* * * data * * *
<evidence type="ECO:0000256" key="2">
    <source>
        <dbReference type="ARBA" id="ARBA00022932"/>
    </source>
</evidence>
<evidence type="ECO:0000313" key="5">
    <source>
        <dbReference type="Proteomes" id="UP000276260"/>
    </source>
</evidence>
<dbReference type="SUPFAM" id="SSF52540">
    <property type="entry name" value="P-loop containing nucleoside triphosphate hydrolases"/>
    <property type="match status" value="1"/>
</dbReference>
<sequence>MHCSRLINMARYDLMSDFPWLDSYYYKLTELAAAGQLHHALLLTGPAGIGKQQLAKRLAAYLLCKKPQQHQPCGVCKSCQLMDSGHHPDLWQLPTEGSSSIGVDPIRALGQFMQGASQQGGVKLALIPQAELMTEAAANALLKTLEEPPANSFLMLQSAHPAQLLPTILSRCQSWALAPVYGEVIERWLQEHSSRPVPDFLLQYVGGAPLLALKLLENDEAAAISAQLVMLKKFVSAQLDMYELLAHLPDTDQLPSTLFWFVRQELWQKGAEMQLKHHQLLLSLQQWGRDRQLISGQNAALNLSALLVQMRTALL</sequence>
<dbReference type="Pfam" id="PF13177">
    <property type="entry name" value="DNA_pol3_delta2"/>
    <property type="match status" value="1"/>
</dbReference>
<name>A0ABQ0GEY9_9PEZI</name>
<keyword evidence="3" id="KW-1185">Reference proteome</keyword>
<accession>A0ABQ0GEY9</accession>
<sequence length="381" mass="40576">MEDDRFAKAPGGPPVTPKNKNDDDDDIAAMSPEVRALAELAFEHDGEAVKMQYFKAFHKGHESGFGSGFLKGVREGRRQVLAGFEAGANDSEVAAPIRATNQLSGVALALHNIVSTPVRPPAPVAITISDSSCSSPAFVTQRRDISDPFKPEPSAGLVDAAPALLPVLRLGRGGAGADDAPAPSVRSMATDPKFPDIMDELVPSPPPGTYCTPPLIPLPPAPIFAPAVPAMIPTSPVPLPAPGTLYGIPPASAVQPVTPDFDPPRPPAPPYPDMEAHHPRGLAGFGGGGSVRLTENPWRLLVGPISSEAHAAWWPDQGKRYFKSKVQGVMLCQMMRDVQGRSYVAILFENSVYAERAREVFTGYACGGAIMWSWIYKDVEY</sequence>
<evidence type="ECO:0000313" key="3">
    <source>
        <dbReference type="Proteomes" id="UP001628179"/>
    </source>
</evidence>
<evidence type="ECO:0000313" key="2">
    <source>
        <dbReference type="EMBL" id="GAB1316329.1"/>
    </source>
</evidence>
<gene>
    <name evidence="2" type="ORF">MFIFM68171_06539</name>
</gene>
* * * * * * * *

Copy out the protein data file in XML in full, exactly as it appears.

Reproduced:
<evidence type="ECO:0000256" key="2">
    <source>
        <dbReference type="ARBA" id="ARBA00022932"/>
    </source>
</evidence>
<evidence type="ECO:0000313" key="5">
    <source>
        <dbReference type="Proteomes" id="UP000276260"/>
    </source>
</evidence>
<dbReference type="SUPFAM" id="SSF52540">
    <property type="entry name" value="P-loop containing nucleoside triphosphate hydrolases"/>
    <property type="match status" value="1"/>
</dbReference>
<sequence>MHCSRLINMARYDLMSDFPWLDSYYYKLTELAAAGQLHHALLLTGPAGIGKQQLAKRLAAYLLCKKPQQHQPCGVCKSCQLMDSGHHPDLWQLPTEGSSSIGVDPIRALGQFMQGASQQGGVKLALIPQAELMTEAAANALLKTLEEPPANSFLMLQSAHPAQLLPTILSRCQSWALAPVYGEVIERWLQEHSSRPVPDFLLQYVGGAPLLALKLLENDEAAAISAQLVMLKKFVSAQLDMYELLAHLPDTDQLPSTLFWFVRQELWQKGAEMQLKHHQLLLSLQQWGRDRQLISGQNAALNLSALLVQMRTALL</sequence>
<dbReference type="Pfam" id="PF13177">
    <property type="entry name" value="DNA_pol3_delta2"/>
    <property type="match status" value="1"/>
</dbReference>
<name>A0ABQ0GEY9_9PEZI</name>
<keyword evidence="3" id="KW-1185">Reference proteome</keyword>
<accession>A0ABQ0GEY9</accession>
<sequence length="381" mass="40576">MEDDRFAKAPGGPPVTPKNKNDDDDDIAAMSPEVRALAELAFEHDGEAVKMQYFKAFHKGHESGFGSGFLKGVREGRRQVLAGFEAGANDSEVAAPIRATNQLSGVALALHNIVSTPVRPPAPVAITISDSSCSSPAFVTQRRDISDPFKPEPSAGLVDAAPALLPVLRLGRGGAGADDAPAPSVRSMATDPKFPDIMDELVPSPPPGTYCTPPLIPLPPAPIFAPAVPAMIPTSPVPLPAPGTLYGIPPASAVQPVTPDFDPPRPPAPPYPDMEAHHPRGLAGFGGGGSVRLTENPWRLLVGPISSEAHAAWWPDQGKRYFKSKVQGVMLCQMMRDVQGRSYVAILFENSVYAERAREVFTGYACGGAIMWSWIYKDVEY</sequence>
<evidence type="ECO:0000313" key="3">
    <source>
        <dbReference type="Proteomes" id="UP001628179"/>
    </source>
</evidence>
<evidence type="ECO:0000313" key="2">
    <source>
        <dbReference type="EMBL" id="GAB1316329.1"/>
    </source>
</evidence>
<gene>
    <name evidence="2" type="ORF">MFIFM68171_06539</name>
</gene>